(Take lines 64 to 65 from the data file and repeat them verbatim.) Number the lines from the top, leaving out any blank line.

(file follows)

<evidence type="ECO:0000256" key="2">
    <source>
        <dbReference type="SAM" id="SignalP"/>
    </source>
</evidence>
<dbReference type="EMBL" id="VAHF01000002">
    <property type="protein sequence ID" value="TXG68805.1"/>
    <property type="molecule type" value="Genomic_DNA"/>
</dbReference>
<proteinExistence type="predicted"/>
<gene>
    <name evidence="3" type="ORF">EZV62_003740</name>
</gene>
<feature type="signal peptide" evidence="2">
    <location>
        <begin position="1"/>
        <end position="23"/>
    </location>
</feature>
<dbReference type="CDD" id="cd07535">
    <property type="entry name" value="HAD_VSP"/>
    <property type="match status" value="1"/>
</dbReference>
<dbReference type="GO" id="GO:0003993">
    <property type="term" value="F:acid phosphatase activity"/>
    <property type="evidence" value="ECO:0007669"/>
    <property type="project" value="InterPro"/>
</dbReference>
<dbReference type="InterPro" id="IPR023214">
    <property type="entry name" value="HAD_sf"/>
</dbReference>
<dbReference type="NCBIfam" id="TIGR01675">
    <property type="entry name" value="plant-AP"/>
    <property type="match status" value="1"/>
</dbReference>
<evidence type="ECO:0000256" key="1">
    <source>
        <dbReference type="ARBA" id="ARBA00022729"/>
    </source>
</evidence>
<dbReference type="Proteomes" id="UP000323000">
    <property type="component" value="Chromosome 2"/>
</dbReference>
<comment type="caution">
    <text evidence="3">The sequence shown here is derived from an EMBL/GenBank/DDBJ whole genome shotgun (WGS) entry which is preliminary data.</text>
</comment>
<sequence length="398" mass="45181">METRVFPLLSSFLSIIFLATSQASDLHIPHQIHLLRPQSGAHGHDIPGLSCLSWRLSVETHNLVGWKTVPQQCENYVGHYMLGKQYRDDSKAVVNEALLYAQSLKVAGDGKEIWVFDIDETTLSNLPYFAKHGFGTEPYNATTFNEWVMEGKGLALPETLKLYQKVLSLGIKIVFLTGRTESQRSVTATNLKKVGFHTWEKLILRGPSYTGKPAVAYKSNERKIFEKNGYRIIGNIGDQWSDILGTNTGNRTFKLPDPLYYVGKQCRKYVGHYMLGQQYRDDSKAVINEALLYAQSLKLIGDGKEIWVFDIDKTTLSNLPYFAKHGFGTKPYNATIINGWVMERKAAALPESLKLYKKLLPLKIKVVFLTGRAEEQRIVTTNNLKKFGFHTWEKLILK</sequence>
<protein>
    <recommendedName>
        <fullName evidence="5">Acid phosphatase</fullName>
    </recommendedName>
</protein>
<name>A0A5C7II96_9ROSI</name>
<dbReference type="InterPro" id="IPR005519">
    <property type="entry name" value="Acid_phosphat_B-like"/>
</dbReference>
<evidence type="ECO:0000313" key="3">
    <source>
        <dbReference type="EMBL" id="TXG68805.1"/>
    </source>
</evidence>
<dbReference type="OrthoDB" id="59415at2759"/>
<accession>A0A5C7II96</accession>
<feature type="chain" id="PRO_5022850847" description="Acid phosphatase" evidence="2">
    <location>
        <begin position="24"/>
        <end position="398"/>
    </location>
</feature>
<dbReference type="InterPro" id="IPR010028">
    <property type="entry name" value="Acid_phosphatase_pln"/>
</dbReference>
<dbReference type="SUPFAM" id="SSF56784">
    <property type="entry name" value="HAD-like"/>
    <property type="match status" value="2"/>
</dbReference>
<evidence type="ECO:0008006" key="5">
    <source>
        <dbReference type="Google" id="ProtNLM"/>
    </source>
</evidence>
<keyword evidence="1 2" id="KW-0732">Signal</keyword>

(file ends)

<feature type="chain" id="PRO_5022850847" description="Acid phosphatase" evidence="2">
    <location>